About the Campaign
Discover why after every visit, you’ll never stop seeing the Barnes.
With thousands of diverse works arranged without labels or categories, the Barnes invites you to think for yourself, make surprising connections, and speak art’s universal language. We've invited community partners to participate in our #SeeingtheBarnes campaign by selecting a painting from the Barnes collection that speaks to them.
Rob Buscher, director of the Philadelphia Asian American Film Festival, credits his biracial heritage for his passion for Japanese and Asian American cinema.
As a community partner bringing Asian artists and performers to Barnes programs like Artist Bash and PECO Free First Sunday Family Day, Rob aims to carve out opportunities for underrepresented talent. “Communities of color haven't historically seen themselves in a museum space unless they are being studied by the dominant culture,” says Rob. He is also interested in bridging divides between class, race, and age, and uniting multigenerational audiences through public programs.
When asked to choose portraits from the Barnes collection that spoke to him, Rob gravitated toward Glackens’s Self-Portrait for his “swag look” as well as Van Gogh’s The Smoker and Tintoretto’s Portrait of a Gentleman for their “epic beards.” In Tintoretto’s painting, he also saw another person of mixed race.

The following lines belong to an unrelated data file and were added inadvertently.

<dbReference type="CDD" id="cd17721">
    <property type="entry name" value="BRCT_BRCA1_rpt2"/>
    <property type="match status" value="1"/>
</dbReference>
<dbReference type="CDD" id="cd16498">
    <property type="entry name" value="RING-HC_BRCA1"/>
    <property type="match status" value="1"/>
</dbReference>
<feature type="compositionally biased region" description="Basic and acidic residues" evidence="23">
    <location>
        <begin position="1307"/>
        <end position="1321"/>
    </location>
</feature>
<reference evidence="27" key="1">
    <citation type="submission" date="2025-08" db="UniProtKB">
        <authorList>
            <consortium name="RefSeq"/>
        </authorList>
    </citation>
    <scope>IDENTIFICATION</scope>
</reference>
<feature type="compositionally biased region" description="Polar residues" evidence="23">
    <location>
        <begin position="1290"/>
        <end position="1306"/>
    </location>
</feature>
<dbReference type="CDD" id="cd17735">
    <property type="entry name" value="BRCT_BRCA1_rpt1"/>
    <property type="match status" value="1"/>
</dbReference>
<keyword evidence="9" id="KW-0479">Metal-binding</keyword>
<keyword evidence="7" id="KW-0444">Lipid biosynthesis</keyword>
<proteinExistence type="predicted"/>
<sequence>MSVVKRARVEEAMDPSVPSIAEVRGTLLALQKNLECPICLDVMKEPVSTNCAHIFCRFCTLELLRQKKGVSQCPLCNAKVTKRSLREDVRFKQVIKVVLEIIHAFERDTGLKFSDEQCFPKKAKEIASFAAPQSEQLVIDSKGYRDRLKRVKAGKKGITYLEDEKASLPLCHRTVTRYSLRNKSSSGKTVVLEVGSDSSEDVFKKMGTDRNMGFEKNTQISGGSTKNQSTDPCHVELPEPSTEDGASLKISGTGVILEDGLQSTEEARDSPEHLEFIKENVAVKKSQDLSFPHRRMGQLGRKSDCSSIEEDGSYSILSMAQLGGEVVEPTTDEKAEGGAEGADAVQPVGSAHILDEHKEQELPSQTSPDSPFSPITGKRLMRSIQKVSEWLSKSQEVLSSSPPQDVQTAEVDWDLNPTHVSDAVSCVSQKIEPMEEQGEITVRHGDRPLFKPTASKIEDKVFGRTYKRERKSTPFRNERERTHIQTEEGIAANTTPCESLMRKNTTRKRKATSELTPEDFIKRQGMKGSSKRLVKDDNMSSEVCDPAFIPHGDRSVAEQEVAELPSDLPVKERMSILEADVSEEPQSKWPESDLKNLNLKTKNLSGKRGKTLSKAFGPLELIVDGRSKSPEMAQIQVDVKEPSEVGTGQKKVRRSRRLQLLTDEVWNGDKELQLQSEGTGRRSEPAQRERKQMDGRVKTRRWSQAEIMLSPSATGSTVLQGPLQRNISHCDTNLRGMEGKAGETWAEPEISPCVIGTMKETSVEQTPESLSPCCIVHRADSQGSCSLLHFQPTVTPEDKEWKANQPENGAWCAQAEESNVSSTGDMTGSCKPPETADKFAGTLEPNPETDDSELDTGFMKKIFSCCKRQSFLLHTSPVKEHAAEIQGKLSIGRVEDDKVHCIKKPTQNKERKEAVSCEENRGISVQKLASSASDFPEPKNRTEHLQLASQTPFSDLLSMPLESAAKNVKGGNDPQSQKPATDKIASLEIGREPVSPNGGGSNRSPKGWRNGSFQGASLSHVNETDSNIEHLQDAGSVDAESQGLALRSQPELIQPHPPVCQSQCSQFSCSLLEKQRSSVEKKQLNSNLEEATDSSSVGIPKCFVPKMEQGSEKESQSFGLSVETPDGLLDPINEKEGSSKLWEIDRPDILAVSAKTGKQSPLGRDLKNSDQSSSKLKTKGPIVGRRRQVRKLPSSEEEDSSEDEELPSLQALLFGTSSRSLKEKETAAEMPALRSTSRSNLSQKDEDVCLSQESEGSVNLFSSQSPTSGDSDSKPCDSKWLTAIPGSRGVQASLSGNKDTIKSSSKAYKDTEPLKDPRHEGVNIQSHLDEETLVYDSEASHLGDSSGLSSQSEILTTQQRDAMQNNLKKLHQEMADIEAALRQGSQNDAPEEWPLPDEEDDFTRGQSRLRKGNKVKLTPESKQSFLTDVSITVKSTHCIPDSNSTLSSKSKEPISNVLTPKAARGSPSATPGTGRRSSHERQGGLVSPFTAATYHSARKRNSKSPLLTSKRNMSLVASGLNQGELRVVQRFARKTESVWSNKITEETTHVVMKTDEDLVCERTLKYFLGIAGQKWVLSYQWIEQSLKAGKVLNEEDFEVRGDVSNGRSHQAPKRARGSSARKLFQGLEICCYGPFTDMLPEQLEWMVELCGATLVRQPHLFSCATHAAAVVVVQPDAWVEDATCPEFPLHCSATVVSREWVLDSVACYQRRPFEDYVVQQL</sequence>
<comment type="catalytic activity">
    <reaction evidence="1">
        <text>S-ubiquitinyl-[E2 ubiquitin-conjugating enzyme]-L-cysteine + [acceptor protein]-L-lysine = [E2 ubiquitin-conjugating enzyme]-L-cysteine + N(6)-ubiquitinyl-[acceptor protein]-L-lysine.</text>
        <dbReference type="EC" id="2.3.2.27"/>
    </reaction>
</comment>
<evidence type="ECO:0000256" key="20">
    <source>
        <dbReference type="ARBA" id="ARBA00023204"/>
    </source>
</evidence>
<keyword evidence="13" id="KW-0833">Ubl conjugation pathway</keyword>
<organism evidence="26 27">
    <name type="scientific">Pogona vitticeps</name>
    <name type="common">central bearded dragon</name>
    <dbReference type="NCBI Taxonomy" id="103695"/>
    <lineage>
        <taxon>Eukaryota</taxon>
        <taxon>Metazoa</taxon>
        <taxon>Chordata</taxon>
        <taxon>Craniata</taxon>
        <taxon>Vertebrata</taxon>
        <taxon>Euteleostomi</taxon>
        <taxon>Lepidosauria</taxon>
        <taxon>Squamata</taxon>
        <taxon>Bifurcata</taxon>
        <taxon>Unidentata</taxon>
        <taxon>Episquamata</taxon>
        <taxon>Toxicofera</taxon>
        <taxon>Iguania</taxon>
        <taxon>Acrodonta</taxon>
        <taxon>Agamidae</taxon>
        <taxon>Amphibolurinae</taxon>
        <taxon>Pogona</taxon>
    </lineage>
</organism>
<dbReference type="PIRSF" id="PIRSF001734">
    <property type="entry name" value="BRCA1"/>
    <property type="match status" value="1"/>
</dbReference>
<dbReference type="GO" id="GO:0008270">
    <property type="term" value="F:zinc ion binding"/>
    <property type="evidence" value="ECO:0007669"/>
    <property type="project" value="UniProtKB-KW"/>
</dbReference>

Stay tuned for more stories from our community partners and behind-the-scenes moments from this campaign. In the meantime, show us how you'll never stop seeing the Barnes. Tag photos of your visit or scenes from everyday life that remind you of works in our collection #SeeingtheBarnes.
How We Did It
See how we paired Rob's image with his chosen artwork.
Rob displays his chosen works: Self-Portrait by Glackens, The Smoker by Van Gogh, and Portrait of a Gentleman by Tintoretto.
Tintoretto (Jacopo Robusti). Portrait of a Gentleman, Mid-16th century. BF836. Public Domain.
Rob's portrait in progress.
The final ad pairing Rob with Tintoretto's painting Portrait of a Gentleman.
More Community Partners
Meet our partners who have participated in the campaign so far.
Erica Hawthorne, founder of Small But Mighty Arts, a program empowering Philadelphia artists, views the Barnes as a living bridge for connecting art and community. Likewise, her group's mission, which she hopes to further through partnerships like PECO Free First Sunday Family Day and Artist Bash, is to help artists realize that their work has agency and influence.
Erica chose portraits from the Barnes collection of women “showing inner strength and holding their space.” Their quiet confidence reminded Erica of her mother’s words: “wherever you are, that’s where you should be.” Building Small But Mighty Arts from the ground up, Erica has learned to hold her own space while expanding access for the artistic community.
Erica displays her chosen works: Armenian Girl by Glackens, Portrait of a Woman by Clouet, and Head by an unidentified artist.
Erica's portrait in progress.
Unidentified artist. Head, 16th century. BF802. Public Domain.
The final ad pairing Erica with Head, a 16th-century portrait by an unidentified artist.